by Sherri Wilson
What does your front door look like? At my house there’s a beautiful doormat covered with colorful flowers and a friendly message written in a fancy script. A pink daisy wreath hangs on my door that I switch out with the seasons. I want everyone who visits to know they are welcome. I bet your home looks inviting, too. Now, have you ever taken a look at the front door of your school or early learning center?
I’ve been to schools and preschools that looked like prisons, with large signs that pronounce what is NOT welcome in their building and threatening messages like “No Trespassing” and “You must report to the office to enter the building.” If the families in your school community have had negative experiences when they went to school, that really isn’t going make them eager to pay you a visit!
Look, the type of family engagement that has the biggest impact on student academic achievement doesn’t even happen in the school — the biggest impact comes from what families do at home. What families do at home, however, can be greatly enriched by information and support from teachers. That means we should do everything we can to encourage families to visit and feel a part of the whole learning community!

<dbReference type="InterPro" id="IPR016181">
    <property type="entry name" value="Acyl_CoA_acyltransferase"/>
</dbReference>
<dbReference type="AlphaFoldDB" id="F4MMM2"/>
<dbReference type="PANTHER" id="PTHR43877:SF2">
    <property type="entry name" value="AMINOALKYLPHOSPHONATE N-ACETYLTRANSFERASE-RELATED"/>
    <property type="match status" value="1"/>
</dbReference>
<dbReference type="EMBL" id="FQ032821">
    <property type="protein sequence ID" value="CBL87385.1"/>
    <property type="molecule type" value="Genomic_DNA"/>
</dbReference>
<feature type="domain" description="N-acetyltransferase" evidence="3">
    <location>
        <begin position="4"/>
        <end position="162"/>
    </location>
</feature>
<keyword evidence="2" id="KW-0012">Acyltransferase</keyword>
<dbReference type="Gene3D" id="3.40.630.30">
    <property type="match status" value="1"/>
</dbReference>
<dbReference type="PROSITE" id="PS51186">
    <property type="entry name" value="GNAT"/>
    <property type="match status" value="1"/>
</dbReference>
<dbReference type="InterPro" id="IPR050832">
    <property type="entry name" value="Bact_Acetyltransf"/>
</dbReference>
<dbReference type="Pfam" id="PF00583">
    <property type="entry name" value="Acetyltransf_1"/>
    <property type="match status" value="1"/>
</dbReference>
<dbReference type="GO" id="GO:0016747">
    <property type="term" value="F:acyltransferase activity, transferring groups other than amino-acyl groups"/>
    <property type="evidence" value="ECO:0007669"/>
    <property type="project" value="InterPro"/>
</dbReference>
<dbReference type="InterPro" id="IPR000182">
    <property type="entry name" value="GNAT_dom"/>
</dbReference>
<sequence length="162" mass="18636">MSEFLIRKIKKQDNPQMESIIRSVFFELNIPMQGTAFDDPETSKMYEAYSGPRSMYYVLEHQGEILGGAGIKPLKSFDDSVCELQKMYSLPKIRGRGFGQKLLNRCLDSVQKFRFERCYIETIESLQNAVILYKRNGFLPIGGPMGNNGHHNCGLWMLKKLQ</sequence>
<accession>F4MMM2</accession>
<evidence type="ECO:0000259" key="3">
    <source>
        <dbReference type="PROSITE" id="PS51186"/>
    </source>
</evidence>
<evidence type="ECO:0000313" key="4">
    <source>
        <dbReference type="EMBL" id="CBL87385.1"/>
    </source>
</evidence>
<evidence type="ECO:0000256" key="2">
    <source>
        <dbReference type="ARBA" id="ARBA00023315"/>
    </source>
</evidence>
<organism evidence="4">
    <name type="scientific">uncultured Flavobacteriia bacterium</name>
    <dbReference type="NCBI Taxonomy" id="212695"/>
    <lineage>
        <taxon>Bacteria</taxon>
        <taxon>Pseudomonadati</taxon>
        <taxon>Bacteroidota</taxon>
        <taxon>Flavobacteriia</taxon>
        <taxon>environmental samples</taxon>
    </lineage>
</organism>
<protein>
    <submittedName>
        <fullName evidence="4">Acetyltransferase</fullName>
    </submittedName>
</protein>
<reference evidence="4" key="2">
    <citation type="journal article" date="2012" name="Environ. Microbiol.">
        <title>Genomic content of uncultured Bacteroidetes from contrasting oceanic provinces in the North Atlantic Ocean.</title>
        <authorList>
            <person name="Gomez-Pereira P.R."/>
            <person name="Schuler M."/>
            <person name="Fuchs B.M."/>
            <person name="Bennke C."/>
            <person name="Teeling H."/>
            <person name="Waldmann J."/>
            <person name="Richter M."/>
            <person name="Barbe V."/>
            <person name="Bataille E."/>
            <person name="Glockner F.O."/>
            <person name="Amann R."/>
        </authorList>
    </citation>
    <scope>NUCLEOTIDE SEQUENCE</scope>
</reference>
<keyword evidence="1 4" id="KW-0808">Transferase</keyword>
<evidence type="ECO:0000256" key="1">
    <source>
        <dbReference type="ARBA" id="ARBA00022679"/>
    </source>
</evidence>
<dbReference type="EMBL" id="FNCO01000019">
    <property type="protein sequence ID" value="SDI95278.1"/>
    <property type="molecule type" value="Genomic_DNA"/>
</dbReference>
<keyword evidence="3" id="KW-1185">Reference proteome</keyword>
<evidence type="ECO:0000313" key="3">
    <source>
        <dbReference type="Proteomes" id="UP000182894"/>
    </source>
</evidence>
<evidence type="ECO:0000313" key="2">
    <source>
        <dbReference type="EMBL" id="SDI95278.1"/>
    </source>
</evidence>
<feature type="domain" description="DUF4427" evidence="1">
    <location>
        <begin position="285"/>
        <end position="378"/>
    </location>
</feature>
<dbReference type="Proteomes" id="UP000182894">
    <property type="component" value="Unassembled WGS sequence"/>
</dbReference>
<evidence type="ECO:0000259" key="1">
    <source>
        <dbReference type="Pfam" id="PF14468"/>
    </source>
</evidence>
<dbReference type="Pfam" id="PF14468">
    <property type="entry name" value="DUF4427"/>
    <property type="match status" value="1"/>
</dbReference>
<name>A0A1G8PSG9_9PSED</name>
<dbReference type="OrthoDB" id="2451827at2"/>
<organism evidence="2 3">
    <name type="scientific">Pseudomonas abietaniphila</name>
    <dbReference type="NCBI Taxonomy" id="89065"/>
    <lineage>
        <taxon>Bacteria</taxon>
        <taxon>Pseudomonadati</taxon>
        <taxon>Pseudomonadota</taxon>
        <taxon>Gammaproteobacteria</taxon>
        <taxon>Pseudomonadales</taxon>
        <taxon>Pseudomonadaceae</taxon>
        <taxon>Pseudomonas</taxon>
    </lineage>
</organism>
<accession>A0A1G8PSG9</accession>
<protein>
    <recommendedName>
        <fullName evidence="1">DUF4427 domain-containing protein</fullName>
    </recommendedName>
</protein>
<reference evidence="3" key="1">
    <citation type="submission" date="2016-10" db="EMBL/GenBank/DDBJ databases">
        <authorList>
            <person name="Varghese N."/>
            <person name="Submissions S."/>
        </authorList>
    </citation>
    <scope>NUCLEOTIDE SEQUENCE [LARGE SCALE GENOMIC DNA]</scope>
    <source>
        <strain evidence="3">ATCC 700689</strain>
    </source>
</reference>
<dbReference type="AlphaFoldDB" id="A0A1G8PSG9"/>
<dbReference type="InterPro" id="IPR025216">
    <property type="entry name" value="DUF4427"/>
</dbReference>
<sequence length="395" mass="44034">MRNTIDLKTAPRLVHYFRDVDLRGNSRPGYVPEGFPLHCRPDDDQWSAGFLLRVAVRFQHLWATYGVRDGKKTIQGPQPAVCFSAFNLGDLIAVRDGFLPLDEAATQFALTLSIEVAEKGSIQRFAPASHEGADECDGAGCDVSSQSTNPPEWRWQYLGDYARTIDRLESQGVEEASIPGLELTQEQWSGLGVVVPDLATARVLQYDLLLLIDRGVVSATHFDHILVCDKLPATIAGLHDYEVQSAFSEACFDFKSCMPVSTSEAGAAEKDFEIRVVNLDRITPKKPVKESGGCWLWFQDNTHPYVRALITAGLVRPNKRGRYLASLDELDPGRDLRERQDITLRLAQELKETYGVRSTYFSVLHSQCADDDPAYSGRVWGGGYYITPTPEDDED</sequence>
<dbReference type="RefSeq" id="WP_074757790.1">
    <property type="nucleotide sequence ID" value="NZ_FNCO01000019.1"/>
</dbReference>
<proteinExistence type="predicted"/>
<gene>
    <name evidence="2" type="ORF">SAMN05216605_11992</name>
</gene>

When families visit a school or early learning program, they have the opportunity to learn what their kids should know and be able to do, and how well they are currently doing. They can also learn strategies to support their children’s learning from home and advocate for extra support they might need at school.
So I want you to do me a favor. Go outside the building and pretend you have never been there before. Look at the entryway, then go in. Take a long, hard look at the messages you display and how prominent they are. Then decide if those messages convey that all families are welcome. Need some tips? Try these if you want to open the doors to working together to support student success.
- Make sure the largest sign you have says, “Welcome.” Also, bonus points if you say it in every language of the families in your community!
- Make the signs that are legally required smaller than the signs that make families feel welcome. Bonus points if you can rewrite the signs in a family friendly language!
- Keep the area around the front door clean and litter free. Consider putting actual welcome mats outside the door to make families feel more at home!
Remember, family engagement is an important strategy for student success. The more welcome families feel when they enter your building, the more likely they will come in to access the programs and services you have to help them support their children’s education.
Sherri Wilson, Senior Director of Consultative Services, Scholastic, and a member of the NAFSCE board